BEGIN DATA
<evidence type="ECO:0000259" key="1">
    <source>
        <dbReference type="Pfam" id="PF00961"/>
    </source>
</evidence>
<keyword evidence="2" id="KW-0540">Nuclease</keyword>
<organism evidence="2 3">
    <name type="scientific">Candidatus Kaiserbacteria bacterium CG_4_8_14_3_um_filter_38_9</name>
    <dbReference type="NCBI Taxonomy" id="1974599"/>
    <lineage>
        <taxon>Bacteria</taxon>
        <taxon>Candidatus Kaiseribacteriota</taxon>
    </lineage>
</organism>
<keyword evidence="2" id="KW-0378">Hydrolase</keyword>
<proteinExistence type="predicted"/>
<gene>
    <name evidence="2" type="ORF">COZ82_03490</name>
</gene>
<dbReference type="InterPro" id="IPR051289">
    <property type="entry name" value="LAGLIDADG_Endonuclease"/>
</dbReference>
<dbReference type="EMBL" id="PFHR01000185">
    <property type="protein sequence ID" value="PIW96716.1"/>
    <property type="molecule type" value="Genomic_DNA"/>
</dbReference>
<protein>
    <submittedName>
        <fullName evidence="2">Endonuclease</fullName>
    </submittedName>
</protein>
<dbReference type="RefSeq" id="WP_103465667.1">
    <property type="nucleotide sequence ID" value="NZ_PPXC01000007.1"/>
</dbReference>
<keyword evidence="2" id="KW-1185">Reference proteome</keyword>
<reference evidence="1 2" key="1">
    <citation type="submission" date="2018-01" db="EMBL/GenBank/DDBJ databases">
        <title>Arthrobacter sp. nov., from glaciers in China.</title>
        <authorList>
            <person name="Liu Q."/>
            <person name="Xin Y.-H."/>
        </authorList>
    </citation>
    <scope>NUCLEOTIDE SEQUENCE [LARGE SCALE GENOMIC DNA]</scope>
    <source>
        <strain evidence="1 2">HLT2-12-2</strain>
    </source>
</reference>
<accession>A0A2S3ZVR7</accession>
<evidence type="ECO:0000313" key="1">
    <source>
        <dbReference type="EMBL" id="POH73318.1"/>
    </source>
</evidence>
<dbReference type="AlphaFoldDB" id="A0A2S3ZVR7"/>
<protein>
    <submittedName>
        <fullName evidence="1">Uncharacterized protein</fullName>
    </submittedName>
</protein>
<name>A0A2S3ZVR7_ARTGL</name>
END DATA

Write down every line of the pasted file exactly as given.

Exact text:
<evidence type="ECO:0000259" key="1">
    <source>
        <dbReference type="Pfam" id="PF00961"/>
    </source>
</evidence>
<keyword evidence="2" id="KW-0540">Nuclease</keyword>
<organism evidence="2 3">
    <name type="scientific">Candidatus Kaiserbacteria bacterium CG_4_8_14_3_um_filter_38_9</name>
    <dbReference type="NCBI Taxonomy" id="1974599"/>
    <lineage>
        <taxon>Bacteria</taxon>
        <taxon>Candidatus Kaiseribacteriota</taxon>
    </lineage>
</organism>
<keyword evidence="2" id="KW-0378">Hydrolase</keyword>
<proteinExistence type="predicted"/>
<gene>
    <name evidence="2" type="ORF">COZ82_03490</name>
</gene>
<dbReference type="InterPro" id="IPR051289">
    <property type="entry name" value="LAGLIDADG_Endonuclease"/>
</dbReference>
<dbReference type="EMBL" id="PFHR01000185">
    <property type="protein sequence ID" value="PIW96716.1"/>
    <property type="molecule type" value="Genomic_DNA"/>
</dbReference>
<protein>
    <submittedName>
        <fullName evidence="2">Endonuclease</fullName>
    </submittedName>
</protein>
<dbReference type="RefSeq" id="WP_103465667.1">
    <property type="nucleotide sequence ID" value="NZ_PPXC01000007.1"/>
</dbReference>
<keyword evidence="2" id="KW-1185">Reference proteome</keyword>
<reference evidence="1 2" key="1">
    <citation type="submission" date="2018-01" db="EMBL/GenBank/DDBJ databases">
        <title>Arthrobacter sp. nov., from glaciers in China.</title>
        <authorList>
            <person name="Liu Q."/>
            <person name="Xin Y.-H."/>
        </authorList>
    </citation>
    <scope>NUCLEOTIDE SEQUENCE [LARGE SCALE GENOMIC DNA]</scope>
    <source>
        <strain evidence="1 2">HLT2-12-2</strain>
    </source>
</reference>
<accession>A0A2S3ZVR7</accession>
<evidence type="ECO:0000313" key="1">
    <source>
        <dbReference type="EMBL" id="POH73318.1"/>
    </source>
</evidence>
<dbReference type="AlphaFoldDB" id="A0A2S3ZVR7"/>
<protein>
    <submittedName>
        <fullName evidence="1">Uncharacterized protein</fullName>
    </submittedName>
</protein>
<name>A0A2S3ZVR7_ARTGL</name>